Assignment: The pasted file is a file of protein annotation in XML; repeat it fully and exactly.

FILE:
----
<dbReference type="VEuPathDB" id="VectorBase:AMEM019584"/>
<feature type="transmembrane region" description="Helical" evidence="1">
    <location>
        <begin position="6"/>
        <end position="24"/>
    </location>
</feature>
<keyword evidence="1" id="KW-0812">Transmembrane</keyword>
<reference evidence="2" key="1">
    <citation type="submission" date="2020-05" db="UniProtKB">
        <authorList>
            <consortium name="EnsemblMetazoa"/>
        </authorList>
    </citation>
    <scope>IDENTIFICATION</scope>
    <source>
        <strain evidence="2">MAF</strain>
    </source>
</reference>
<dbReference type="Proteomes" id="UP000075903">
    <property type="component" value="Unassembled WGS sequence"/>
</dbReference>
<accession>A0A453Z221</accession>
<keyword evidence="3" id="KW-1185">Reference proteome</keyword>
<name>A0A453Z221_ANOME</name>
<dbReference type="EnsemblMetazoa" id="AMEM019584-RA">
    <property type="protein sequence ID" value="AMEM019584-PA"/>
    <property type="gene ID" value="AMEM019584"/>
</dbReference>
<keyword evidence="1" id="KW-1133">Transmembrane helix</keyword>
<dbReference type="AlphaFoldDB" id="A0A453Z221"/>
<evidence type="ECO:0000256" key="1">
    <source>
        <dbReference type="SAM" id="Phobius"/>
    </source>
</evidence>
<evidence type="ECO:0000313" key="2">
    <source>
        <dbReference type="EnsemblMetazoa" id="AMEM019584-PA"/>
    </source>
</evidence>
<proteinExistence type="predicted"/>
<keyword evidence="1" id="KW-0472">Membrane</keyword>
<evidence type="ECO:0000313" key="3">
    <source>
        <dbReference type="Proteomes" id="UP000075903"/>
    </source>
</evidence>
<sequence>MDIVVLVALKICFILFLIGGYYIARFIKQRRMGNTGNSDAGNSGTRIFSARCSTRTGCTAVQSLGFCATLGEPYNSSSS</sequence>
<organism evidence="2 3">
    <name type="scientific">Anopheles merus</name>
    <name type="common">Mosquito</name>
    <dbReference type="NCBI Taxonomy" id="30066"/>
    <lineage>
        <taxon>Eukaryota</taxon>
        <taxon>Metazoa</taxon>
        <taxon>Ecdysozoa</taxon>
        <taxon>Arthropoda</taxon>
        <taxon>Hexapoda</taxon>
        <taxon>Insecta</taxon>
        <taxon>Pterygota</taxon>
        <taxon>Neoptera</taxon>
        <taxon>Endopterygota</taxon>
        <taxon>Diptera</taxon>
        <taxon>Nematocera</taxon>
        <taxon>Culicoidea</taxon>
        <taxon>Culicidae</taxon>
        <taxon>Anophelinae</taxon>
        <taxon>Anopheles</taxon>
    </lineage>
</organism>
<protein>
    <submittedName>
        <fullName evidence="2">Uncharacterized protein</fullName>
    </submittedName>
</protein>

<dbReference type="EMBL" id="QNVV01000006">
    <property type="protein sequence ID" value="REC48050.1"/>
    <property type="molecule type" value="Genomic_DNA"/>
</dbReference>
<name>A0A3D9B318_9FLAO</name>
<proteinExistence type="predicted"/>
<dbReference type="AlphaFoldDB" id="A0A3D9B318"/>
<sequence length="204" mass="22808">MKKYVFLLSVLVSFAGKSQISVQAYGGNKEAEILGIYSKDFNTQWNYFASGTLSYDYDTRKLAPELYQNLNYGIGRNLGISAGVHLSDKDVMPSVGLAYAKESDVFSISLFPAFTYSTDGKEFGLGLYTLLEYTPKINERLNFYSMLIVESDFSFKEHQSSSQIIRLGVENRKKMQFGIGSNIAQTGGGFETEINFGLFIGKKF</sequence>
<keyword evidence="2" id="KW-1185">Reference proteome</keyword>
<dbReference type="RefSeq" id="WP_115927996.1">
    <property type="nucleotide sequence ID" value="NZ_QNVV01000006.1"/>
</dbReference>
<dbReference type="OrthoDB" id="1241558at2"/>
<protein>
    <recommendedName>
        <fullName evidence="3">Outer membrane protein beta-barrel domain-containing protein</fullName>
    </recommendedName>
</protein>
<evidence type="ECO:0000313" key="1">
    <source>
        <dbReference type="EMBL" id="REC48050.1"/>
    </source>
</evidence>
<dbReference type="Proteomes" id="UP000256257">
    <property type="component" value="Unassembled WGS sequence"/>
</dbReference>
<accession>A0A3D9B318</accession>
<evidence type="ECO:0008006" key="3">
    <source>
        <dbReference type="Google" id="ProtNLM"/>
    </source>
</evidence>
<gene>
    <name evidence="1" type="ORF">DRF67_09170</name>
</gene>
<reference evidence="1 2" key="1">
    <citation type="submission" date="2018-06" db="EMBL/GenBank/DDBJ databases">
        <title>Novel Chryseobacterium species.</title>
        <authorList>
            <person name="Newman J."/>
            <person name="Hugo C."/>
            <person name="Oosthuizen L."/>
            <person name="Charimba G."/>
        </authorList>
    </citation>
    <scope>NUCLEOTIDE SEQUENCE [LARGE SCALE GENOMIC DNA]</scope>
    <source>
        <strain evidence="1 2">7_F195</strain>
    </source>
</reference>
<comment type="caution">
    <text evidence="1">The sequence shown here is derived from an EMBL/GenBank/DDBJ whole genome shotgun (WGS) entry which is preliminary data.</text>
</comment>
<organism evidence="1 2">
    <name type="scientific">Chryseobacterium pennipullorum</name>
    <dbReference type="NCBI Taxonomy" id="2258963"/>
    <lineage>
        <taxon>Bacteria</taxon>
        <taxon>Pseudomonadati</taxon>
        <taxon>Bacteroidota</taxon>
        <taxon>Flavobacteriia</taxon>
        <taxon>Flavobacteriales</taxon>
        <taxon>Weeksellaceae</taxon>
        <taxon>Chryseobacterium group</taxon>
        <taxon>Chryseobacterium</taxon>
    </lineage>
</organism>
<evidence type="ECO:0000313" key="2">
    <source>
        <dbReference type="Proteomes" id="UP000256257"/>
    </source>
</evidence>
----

<dbReference type="VEuPathDB" id="VectorBase:AMEM019584"/>
<feature type="transmembrane region" description="Helical" evidence="1">
    <location>
        <begin position="6"/>
        <end position="24"/>
    </location>
</feature>
<keyword evidence="1" id="KW-0812">Transmembrane</keyword>
<reference evidence="2" key="1">
    <citation type="submission" date="2020-05" db="UniProtKB">
        <authorList>
            <consortium name="EnsemblMetazoa"/>
        </authorList>
    </citation>
    <scope>IDENTIFICATION</scope>
    <source>
        <strain evidence="2">MAF</strain>
    </source>
</reference>
<dbReference type="Proteomes" id="UP000075903">
    <property type="component" value="Unassembled WGS sequence"/>
</dbReference>
<accession>A0A453Z221</accession>
<keyword evidence="3" id="KW-1185">Reference proteome</keyword>
<name>A0A453Z221_ANOME</name>
<dbReference type="EnsemblMetazoa" id="AMEM019584-RA">
    <property type="protein sequence ID" value="AMEM019584-PA"/>
    <property type="gene ID" value="AMEM019584"/>
</dbReference>
<keyword evidence="1" id="KW-1133">Transmembrane helix</keyword>
<dbReference type="AlphaFoldDB" id="A0A453Z221"/>
<evidence type="ECO:0000256" key="1">
    <source>
        <dbReference type="SAM" id="Phobius"/>
    </source>
</evidence>
<evidence type="ECO:0000313" key="2">
    <source>
        <dbReference type="EnsemblMetazoa" id="AMEM019584-PA"/>
    </source>
</evidence>
<proteinExistence type="predicted"/>
<keyword evidence="1" id="KW-0472">Membrane</keyword>
<evidence type="ECO:0000313" key="3">
    <source>
        <dbReference type="Proteomes" id="UP000075903"/>
    </source>
</evidence>
<sequence>MDIVVLVALKICFILFLIGGYYIARFIKQRRMGNTGNSDAGNSGTRIFSARCSTRTGCTAVQSLGFCATLGEPYNSSSS</sequence>
<organism evidence="2 3">
    <name type="scientific">Anopheles merus</name>
    <name type="common">Mosquito</name>
    <dbReference type="NCBI Taxonomy" id="30066"/>
    <lineage>
        <taxon>Eukaryota</taxon>
        <taxon>Metazoa</taxon>
        <taxon>Ecdysozoa</taxon>
        <taxon>Arthropoda</taxon>
        <taxon>Hexapoda</taxon>
        <taxon>Insecta</taxon>
        <taxon>Pterygota</taxon>
        <taxon>Neoptera</taxon>
        <taxon>Endopterygota</taxon>
        <taxon>Diptera</taxon>
        <taxon>Nematocera</taxon>
        <taxon>Culicoidea</taxon>
        <taxon>Culicidae</taxon>
        <taxon>Anophelinae</taxon>
        <taxon>Anopheles</taxon>
    </lineage>
</organism>
<protein>
    <submittedName>
        <fullName evidence="2">Uncharacterized protein</fullName>
    </submittedName>
</protein>

<dbReference type="EMBL" id="QNVV01000006">
    <property type="protein sequence ID" value="REC48050.1"/>
    <property type="molecule type" value="Genomic_DNA"/>
</dbReference>
<name>A0A3D9B318_9FLAO</name>
<proteinExistence type="predicted"/>
<dbReference type="AlphaFoldDB" id="A0A3D9B318"/>
<sequence length="204" mass="22808">MKKYVFLLSVLVSFAGKSQISVQAYGGNKEAEILGIYSKDFNTQWNYFASGTLSYDYDTRKLAPELYQNLNYGIGRNLGISAGVHLSDKDVMPSVGLAYAKESDVFSISLFPAFTYSTDGKEFGLGLYTLLEYTPKINERLNFYSMLIVESDFSFKEHQSSSQIIRLGVENRKKMQFGIGSNIAQTGGGFETEINFGLFIGKKF</sequence>
<keyword evidence="2" id="KW-1185">Reference proteome</keyword>
<dbReference type="RefSeq" id="WP_115927996.1">
    <property type="nucleotide sequence ID" value="NZ_QNVV01000006.1"/>
</dbReference>
<dbReference type="OrthoDB" id="1241558at2"/>
<protein>
    <recommendedName>
        <fullName evidence="3">Outer membrane protein beta-barrel domain-containing protein</fullName>
    </recommendedName>
</protein>
<evidence type="ECO:0000313" key="1">
    <source>
        <dbReference type="EMBL" id="REC48050.1"/>
    </source>
</evidence>
<dbReference type="Proteomes" id="UP000256257">
    <property type="component" value="Unassembled WGS sequence"/>
</dbReference>
<accession>A0A3D9B318</accession>
<evidence type="ECO:0008006" key="3">
    <source>
        <dbReference type="Google" id="ProtNLM"/>
    </source>
</evidence>
<gene>
    <name evidence="1" type="ORF">DRF67_09170</name>
</gene>
<reference evidence="1 2" key="1">
    <citation type="submission" date="2018-06" db="EMBL/GenBank/DDBJ databases">
        <title>Novel Chryseobacterium species.</title>
        <authorList>
            <person name="Newman J."/>
            <person name="Hugo C."/>
            <person name="Oosthuizen L."/>
            <person name="Charimba G."/>
        </authorList>
    </citation>
    <scope>NUCLEOTIDE SEQUENCE [LARGE SCALE GENOMIC DNA]</scope>
    <source>
        <strain evidence="1 2">7_F195</strain>
    </source>
</reference>
<comment type="caution">
    <text evidence="1">The sequence shown here is derived from an EMBL/GenBank/DDBJ whole genome shotgun (WGS) entry which is preliminary data.</text>
</comment>
<organism evidence="1 2">
    <name type="scientific">Chryseobacterium pennipullorum</name>
    <dbReference type="NCBI Taxonomy" id="2258963"/>
    <lineage>
        <taxon>Bacteria</taxon>
        <taxon>Pseudomonadati</taxon>
        <taxon>Bacteroidota</taxon>
        <taxon>Flavobacteriia</taxon>
        <taxon>Flavobacteriales</taxon>
        <taxon>Weeksellaceae</taxon>
        <taxon>Chryseobacterium group</taxon>
        <taxon>Chryseobacterium</taxon>
    </lineage>
</organism>
<evidence type="ECO:0000313" key="2">
    <source>
        <dbReference type="Proteomes" id="UP000256257"/>
    </source>
</evidence>